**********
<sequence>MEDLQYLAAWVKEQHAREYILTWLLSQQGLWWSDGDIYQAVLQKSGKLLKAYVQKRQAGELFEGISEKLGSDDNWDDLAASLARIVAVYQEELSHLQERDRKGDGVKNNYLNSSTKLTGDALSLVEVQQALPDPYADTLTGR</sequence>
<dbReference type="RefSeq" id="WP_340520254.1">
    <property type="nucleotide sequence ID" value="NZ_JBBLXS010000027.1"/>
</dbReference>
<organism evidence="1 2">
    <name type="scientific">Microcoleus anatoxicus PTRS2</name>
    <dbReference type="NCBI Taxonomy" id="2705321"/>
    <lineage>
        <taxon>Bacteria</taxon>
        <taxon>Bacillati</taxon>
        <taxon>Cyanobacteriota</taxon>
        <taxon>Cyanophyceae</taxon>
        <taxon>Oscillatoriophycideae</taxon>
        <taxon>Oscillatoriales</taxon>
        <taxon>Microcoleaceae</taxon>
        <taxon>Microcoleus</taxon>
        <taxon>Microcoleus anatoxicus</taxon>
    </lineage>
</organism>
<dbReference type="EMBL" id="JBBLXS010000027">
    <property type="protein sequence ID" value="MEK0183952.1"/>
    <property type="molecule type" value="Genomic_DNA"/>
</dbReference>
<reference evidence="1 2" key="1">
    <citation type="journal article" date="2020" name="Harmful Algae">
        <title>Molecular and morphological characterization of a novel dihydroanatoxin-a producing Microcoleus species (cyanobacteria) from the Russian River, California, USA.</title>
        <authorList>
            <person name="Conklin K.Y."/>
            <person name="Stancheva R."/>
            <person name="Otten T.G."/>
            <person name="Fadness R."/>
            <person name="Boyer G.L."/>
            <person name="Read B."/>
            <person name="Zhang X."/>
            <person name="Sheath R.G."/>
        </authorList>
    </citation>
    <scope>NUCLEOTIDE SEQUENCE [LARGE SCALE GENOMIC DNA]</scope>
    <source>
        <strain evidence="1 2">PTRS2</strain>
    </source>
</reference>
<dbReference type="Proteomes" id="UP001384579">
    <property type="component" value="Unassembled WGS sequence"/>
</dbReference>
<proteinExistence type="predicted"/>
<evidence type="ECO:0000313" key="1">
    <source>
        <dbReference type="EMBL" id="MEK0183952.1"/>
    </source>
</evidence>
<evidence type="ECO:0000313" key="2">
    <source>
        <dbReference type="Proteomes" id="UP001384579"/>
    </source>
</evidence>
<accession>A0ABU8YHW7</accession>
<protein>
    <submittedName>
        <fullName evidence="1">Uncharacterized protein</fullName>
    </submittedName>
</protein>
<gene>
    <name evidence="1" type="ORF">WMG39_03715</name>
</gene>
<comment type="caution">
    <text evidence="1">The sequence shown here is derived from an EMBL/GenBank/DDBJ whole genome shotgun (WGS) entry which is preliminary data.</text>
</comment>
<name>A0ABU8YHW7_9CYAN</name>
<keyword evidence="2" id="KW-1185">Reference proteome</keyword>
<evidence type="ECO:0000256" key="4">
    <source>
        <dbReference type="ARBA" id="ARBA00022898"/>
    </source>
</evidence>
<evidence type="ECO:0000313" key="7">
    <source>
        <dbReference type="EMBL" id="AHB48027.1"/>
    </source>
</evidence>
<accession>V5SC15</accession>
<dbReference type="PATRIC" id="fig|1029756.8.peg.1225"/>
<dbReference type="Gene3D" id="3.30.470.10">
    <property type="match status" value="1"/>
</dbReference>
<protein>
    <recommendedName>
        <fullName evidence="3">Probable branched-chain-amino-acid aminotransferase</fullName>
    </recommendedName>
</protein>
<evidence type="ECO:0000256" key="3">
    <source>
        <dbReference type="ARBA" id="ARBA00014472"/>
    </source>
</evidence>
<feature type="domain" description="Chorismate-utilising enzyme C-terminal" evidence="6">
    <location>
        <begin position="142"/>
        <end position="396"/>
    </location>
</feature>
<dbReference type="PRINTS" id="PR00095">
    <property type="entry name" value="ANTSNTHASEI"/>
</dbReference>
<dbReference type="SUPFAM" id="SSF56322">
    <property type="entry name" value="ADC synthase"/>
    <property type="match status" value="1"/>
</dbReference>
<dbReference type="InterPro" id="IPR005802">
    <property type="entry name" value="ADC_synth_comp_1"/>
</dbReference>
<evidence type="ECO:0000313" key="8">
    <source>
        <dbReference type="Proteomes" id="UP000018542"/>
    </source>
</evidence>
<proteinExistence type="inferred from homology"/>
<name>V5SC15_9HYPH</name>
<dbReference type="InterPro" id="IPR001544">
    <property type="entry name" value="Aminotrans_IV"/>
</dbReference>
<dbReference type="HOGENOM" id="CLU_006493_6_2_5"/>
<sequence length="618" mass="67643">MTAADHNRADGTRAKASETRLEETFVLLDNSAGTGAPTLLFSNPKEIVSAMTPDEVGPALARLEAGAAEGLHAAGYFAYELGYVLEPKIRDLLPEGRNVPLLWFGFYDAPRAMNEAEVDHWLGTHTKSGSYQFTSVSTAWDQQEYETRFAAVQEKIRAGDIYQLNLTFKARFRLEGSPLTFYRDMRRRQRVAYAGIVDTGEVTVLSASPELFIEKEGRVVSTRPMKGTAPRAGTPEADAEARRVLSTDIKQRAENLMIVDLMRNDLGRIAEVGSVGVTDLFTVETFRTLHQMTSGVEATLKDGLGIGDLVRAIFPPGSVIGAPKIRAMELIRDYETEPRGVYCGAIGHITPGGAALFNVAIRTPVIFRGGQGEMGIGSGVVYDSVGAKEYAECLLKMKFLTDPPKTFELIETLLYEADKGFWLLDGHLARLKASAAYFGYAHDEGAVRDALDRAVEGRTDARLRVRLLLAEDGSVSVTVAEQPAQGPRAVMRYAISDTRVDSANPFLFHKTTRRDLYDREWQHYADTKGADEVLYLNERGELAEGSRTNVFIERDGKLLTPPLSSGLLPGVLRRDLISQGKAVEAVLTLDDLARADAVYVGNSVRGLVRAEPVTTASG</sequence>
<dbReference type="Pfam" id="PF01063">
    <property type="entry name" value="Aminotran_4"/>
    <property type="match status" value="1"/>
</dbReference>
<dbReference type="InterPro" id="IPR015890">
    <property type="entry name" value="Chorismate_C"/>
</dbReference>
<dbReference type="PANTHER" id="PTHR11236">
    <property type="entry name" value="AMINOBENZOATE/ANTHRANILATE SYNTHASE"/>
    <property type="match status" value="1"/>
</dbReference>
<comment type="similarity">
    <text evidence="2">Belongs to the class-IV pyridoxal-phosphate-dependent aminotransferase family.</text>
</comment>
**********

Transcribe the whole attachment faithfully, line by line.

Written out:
<sequence>MEDLQYLAAWVKEQHAREYILTWLLSQQGLWWSDGDIYQAVLQKSGKLLKAYVQKRQAGELFEGISEKLGSDDNWDDLAASLARIVAVYQEELSHLQERDRKGDGVKNNYLNSSTKLTGDALSLVEVQQALPDPYADTLTGR</sequence>
<dbReference type="RefSeq" id="WP_340520254.1">
    <property type="nucleotide sequence ID" value="NZ_JBBLXS010000027.1"/>
</dbReference>
<organism evidence="1 2">
    <name type="scientific">Microcoleus anatoxicus PTRS2</name>
    <dbReference type="NCBI Taxonomy" id="2705321"/>
    <lineage>
        <taxon>Bacteria</taxon>
        <taxon>Bacillati</taxon>
        <taxon>Cyanobacteriota</taxon>
        <taxon>Cyanophyceae</taxon>
        <taxon>Oscillatoriophycideae</taxon>
        <taxon>Oscillatoriales</taxon>
        <taxon>Microcoleaceae</taxon>
        <taxon>Microcoleus</taxon>
        <taxon>Microcoleus anatoxicus</taxon>
    </lineage>
</organism>
<dbReference type="EMBL" id="JBBLXS010000027">
    <property type="protein sequence ID" value="MEK0183952.1"/>
    <property type="molecule type" value="Genomic_DNA"/>
</dbReference>
<reference evidence="1 2" key="1">
    <citation type="journal article" date="2020" name="Harmful Algae">
        <title>Molecular and morphological characterization of a novel dihydroanatoxin-a producing Microcoleus species (cyanobacteria) from the Russian River, California, USA.</title>
        <authorList>
            <person name="Conklin K.Y."/>
            <person name="Stancheva R."/>
            <person name="Otten T.G."/>
            <person name="Fadness R."/>
            <person name="Boyer G.L."/>
            <person name="Read B."/>
            <person name="Zhang X."/>
            <person name="Sheath R.G."/>
        </authorList>
    </citation>
    <scope>NUCLEOTIDE SEQUENCE [LARGE SCALE GENOMIC DNA]</scope>
    <source>
        <strain evidence="1 2">PTRS2</strain>
    </source>
</reference>
<dbReference type="Proteomes" id="UP001384579">
    <property type="component" value="Unassembled WGS sequence"/>
</dbReference>
<proteinExistence type="predicted"/>
<evidence type="ECO:0000313" key="1">
    <source>
        <dbReference type="EMBL" id="MEK0183952.1"/>
    </source>
</evidence>
<evidence type="ECO:0000313" key="2">
    <source>
        <dbReference type="Proteomes" id="UP001384579"/>
    </source>
</evidence>
<accession>A0ABU8YHW7</accession>
<protein>
    <submittedName>
        <fullName evidence="1">Uncharacterized protein</fullName>
    </submittedName>
</protein>
<gene>
    <name evidence="1" type="ORF">WMG39_03715</name>
</gene>
<comment type="caution">
    <text evidence="1">The sequence shown here is derived from an EMBL/GenBank/DDBJ whole genome shotgun (WGS) entry which is preliminary data.</text>
</comment>
<name>A0ABU8YHW7_9CYAN</name>
<keyword evidence="2" id="KW-1185">Reference proteome</keyword>
<evidence type="ECO:0000256" key="4">
    <source>
        <dbReference type="ARBA" id="ARBA00022898"/>
    </source>
</evidence>
<evidence type="ECO:0000313" key="7">
    <source>
        <dbReference type="EMBL" id="AHB48027.1"/>
    </source>
</evidence>
<accession>V5SC15</accession>
<dbReference type="PATRIC" id="fig|1029756.8.peg.1225"/>
<dbReference type="Gene3D" id="3.30.470.10">
    <property type="match status" value="1"/>
</dbReference>
<protein>
    <recommendedName>
        <fullName evidence="3">Probable branched-chain-amino-acid aminotransferase</fullName>
    </recommendedName>
</protein>
<evidence type="ECO:0000256" key="3">
    <source>
        <dbReference type="ARBA" id="ARBA00014472"/>
    </source>
</evidence>
<feature type="domain" description="Chorismate-utilising enzyme C-terminal" evidence="6">
    <location>
        <begin position="142"/>
        <end position="396"/>
    </location>
</feature>
<dbReference type="PRINTS" id="PR00095">
    <property type="entry name" value="ANTSNTHASEI"/>
</dbReference>
<dbReference type="SUPFAM" id="SSF56322">
    <property type="entry name" value="ADC synthase"/>
    <property type="match status" value="1"/>
</dbReference>
<dbReference type="InterPro" id="IPR005802">
    <property type="entry name" value="ADC_synth_comp_1"/>
</dbReference>
<evidence type="ECO:0000313" key="8">
    <source>
        <dbReference type="Proteomes" id="UP000018542"/>
    </source>
</evidence>
<proteinExistence type="inferred from homology"/>
<name>V5SC15_9HYPH</name>
<dbReference type="InterPro" id="IPR001544">
    <property type="entry name" value="Aminotrans_IV"/>
</dbReference>
<dbReference type="HOGENOM" id="CLU_006493_6_2_5"/>
<sequence length="618" mass="67643">MTAADHNRADGTRAKASETRLEETFVLLDNSAGTGAPTLLFSNPKEIVSAMTPDEVGPALARLEAGAAEGLHAAGYFAYELGYVLEPKIRDLLPEGRNVPLLWFGFYDAPRAMNEAEVDHWLGTHTKSGSYQFTSVSTAWDQQEYETRFAAVQEKIRAGDIYQLNLTFKARFRLEGSPLTFYRDMRRRQRVAYAGIVDTGEVTVLSASPELFIEKEGRVVSTRPMKGTAPRAGTPEADAEARRVLSTDIKQRAENLMIVDLMRNDLGRIAEVGSVGVTDLFTVETFRTLHQMTSGVEATLKDGLGIGDLVRAIFPPGSVIGAPKIRAMELIRDYETEPRGVYCGAIGHITPGGAALFNVAIRTPVIFRGGQGEMGIGSGVVYDSVGAKEYAECLLKMKFLTDPPKTFELIETLLYEADKGFWLLDGHLARLKASAAYFGYAHDEGAVRDALDRAVEGRTDARLRVRLLLAEDGSVSVTVAEQPAQGPRAVMRYAISDTRVDSANPFLFHKTTRRDLYDREWQHYADTKGADEVLYLNERGELAEGSRTNVFIERDGKLLTPPLSSGLLPGVLRRDLISQGKAVEAVLTLDDLARADAVYVGNSVRGLVRAEPVTTASG</sequence>
<dbReference type="Pfam" id="PF01063">
    <property type="entry name" value="Aminotran_4"/>
    <property type="match status" value="1"/>
</dbReference>
<dbReference type="InterPro" id="IPR015890">
    <property type="entry name" value="Chorismate_C"/>
</dbReference>
<dbReference type="PANTHER" id="PTHR11236">
    <property type="entry name" value="AMINOBENZOATE/ANTHRANILATE SYNTHASE"/>
    <property type="match status" value="1"/>
</dbReference>
<comment type="similarity">
    <text evidence="2">Belongs to the class-IV pyridoxal-phosphate-dependent aminotransferase family.</text>
</comment>